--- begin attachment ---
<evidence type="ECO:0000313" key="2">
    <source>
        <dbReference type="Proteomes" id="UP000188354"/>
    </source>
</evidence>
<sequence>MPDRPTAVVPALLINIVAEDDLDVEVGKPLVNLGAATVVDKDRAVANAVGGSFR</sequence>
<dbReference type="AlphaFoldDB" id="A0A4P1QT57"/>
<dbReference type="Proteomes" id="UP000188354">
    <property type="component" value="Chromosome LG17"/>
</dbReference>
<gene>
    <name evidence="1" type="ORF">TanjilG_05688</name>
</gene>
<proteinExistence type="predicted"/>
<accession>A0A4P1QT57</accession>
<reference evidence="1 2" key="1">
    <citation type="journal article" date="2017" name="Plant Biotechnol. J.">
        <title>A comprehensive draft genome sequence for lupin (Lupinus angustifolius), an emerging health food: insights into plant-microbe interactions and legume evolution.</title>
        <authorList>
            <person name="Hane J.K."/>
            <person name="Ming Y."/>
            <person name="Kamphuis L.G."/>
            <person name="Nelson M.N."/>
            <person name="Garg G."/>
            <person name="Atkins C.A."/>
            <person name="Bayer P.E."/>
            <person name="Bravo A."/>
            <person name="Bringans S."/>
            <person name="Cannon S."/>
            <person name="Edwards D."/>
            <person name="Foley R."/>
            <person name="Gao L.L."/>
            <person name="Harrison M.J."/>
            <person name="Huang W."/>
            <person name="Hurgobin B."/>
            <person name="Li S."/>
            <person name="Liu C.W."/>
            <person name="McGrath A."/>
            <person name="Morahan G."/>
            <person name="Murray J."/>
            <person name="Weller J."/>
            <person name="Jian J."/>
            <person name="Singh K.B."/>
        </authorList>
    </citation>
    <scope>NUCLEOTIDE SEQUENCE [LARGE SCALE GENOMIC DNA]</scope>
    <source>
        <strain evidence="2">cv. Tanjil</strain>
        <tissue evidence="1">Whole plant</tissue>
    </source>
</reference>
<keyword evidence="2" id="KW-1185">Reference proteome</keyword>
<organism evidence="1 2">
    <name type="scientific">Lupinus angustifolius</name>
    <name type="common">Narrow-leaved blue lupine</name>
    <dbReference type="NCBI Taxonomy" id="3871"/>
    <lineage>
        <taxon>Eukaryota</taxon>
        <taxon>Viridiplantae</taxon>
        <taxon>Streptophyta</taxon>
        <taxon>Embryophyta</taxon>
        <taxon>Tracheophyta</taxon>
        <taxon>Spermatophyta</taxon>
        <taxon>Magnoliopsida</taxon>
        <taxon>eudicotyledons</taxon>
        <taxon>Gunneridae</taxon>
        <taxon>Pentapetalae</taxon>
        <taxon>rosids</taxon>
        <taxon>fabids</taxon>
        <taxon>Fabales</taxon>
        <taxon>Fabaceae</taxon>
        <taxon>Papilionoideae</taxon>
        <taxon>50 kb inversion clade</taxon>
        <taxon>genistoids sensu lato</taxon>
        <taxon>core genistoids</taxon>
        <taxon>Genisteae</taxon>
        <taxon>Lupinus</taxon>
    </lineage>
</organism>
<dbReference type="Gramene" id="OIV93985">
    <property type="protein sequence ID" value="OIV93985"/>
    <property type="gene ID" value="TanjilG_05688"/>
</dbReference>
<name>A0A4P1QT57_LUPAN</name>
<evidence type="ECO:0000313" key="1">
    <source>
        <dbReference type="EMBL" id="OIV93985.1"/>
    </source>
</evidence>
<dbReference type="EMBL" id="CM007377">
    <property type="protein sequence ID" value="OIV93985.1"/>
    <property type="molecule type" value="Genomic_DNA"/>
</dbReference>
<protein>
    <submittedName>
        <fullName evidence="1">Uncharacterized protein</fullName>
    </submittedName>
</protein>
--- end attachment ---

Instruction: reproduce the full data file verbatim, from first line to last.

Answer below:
<evidence type="ECO:0000313" key="2">
    <source>
        <dbReference type="Proteomes" id="UP000188354"/>
    </source>
</evidence>
<sequence>MPDRPTAVVPALLINIVAEDDLDVEVGKPLVNLGAATVVDKDRAVANAVGGSFR</sequence>
<dbReference type="AlphaFoldDB" id="A0A4P1QT57"/>
<dbReference type="Proteomes" id="UP000188354">
    <property type="component" value="Chromosome LG17"/>
</dbReference>
<gene>
    <name evidence="1" type="ORF">TanjilG_05688</name>
</gene>
<proteinExistence type="predicted"/>
<accession>A0A4P1QT57</accession>
<reference evidence="1 2" key="1">
    <citation type="journal article" date="2017" name="Plant Biotechnol. J.">
        <title>A comprehensive draft genome sequence for lupin (Lupinus angustifolius), an emerging health food: insights into plant-microbe interactions and legume evolution.</title>
        <authorList>
            <person name="Hane J.K."/>
            <person name="Ming Y."/>
            <person name="Kamphuis L.G."/>
            <person name="Nelson M.N."/>
            <person name="Garg G."/>
            <person name="Atkins C.A."/>
            <person name="Bayer P.E."/>
            <person name="Bravo A."/>
            <person name="Bringans S."/>
            <person name="Cannon S."/>
            <person name="Edwards D."/>
            <person name="Foley R."/>
            <person name="Gao L.L."/>
            <person name="Harrison M.J."/>
            <person name="Huang W."/>
            <person name="Hurgobin B."/>
            <person name="Li S."/>
            <person name="Liu C.W."/>
            <person name="McGrath A."/>
            <person name="Morahan G."/>
            <person name="Murray J."/>
            <person name="Weller J."/>
            <person name="Jian J."/>
            <person name="Singh K.B."/>
        </authorList>
    </citation>
    <scope>NUCLEOTIDE SEQUENCE [LARGE SCALE GENOMIC DNA]</scope>
    <source>
        <strain evidence="2">cv. Tanjil</strain>
        <tissue evidence="1">Whole plant</tissue>
    </source>
</reference>
<keyword evidence="2" id="KW-1185">Reference proteome</keyword>
<organism evidence="1 2">
    <name type="scientific">Lupinus angustifolius</name>
    <name type="common">Narrow-leaved blue lupine</name>
    <dbReference type="NCBI Taxonomy" id="3871"/>
    <lineage>
        <taxon>Eukaryota</taxon>
        <taxon>Viridiplantae</taxon>
        <taxon>Streptophyta</taxon>
        <taxon>Embryophyta</taxon>
        <taxon>Tracheophyta</taxon>
        <taxon>Spermatophyta</taxon>
        <taxon>Magnoliopsida</taxon>
        <taxon>eudicotyledons</taxon>
        <taxon>Gunneridae</taxon>
        <taxon>Pentapetalae</taxon>
        <taxon>rosids</taxon>
        <taxon>fabids</taxon>
        <taxon>Fabales</taxon>
        <taxon>Fabaceae</taxon>
        <taxon>Papilionoideae</taxon>
        <taxon>50 kb inversion clade</taxon>
        <taxon>genistoids sensu lato</taxon>
        <taxon>core genistoids</taxon>
        <taxon>Genisteae</taxon>
        <taxon>Lupinus</taxon>
    </lineage>
</organism>
<dbReference type="Gramene" id="OIV93985">
    <property type="protein sequence ID" value="OIV93985"/>
    <property type="gene ID" value="TanjilG_05688"/>
</dbReference>
<name>A0A4P1QT57_LUPAN</name>
<evidence type="ECO:0000313" key="1">
    <source>
        <dbReference type="EMBL" id="OIV93985.1"/>
    </source>
</evidence>
<dbReference type="EMBL" id="CM007377">
    <property type="protein sequence ID" value="OIV93985.1"/>
    <property type="molecule type" value="Genomic_DNA"/>
</dbReference>
<protein>
    <submittedName>
        <fullName evidence="1">Uncharacterized protein</fullName>
    </submittedName>
</protein>